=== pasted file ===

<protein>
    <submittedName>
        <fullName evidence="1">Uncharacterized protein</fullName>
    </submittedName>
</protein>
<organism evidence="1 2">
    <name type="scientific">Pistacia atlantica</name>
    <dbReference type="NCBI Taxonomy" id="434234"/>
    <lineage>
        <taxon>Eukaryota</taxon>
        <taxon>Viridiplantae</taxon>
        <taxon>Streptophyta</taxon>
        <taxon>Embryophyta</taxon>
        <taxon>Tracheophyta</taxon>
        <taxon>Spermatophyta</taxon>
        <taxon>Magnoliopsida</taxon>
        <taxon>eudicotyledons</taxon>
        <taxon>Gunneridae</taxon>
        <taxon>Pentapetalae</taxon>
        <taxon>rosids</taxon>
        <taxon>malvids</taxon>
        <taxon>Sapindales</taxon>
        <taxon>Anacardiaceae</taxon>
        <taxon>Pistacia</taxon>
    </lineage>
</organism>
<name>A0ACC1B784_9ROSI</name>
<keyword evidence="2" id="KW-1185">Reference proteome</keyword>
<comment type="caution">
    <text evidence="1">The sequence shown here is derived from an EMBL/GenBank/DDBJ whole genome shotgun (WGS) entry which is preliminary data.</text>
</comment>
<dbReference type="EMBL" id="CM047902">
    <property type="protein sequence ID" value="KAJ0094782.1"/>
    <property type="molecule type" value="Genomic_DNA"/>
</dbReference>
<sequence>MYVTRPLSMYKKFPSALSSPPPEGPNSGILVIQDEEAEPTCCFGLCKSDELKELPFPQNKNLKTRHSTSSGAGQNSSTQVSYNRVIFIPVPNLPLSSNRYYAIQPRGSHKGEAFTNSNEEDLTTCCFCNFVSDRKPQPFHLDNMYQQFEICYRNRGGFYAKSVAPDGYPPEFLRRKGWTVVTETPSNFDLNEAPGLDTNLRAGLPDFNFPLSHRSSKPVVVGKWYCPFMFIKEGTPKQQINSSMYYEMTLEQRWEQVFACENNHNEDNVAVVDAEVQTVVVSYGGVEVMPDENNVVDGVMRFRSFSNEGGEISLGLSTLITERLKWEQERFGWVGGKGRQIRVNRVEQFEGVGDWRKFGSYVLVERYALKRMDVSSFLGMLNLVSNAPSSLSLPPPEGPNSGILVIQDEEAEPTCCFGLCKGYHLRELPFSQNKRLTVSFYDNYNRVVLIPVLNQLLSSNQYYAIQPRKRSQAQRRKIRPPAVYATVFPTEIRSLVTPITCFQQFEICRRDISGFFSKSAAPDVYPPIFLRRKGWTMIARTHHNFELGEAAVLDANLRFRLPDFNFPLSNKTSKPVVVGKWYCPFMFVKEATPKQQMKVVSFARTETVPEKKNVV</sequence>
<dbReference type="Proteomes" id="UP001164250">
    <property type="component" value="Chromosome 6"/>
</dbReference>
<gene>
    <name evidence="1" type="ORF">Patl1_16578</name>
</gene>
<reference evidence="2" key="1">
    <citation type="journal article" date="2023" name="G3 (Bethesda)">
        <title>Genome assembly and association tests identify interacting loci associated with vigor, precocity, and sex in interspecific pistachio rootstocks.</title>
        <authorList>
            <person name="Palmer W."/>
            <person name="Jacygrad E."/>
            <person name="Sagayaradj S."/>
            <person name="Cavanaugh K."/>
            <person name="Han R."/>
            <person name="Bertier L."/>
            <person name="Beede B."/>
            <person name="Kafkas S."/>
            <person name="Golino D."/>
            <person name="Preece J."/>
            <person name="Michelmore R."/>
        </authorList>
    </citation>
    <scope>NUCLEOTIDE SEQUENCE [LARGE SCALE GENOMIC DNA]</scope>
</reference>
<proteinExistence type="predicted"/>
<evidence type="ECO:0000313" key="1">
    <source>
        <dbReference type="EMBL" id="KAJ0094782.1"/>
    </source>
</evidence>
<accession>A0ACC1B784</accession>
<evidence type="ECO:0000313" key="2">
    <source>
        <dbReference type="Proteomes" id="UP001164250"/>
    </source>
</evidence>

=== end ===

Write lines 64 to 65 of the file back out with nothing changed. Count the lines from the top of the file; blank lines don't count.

    <source>
        <dbReference type="EMBL" id="KAJ0094782.1"/>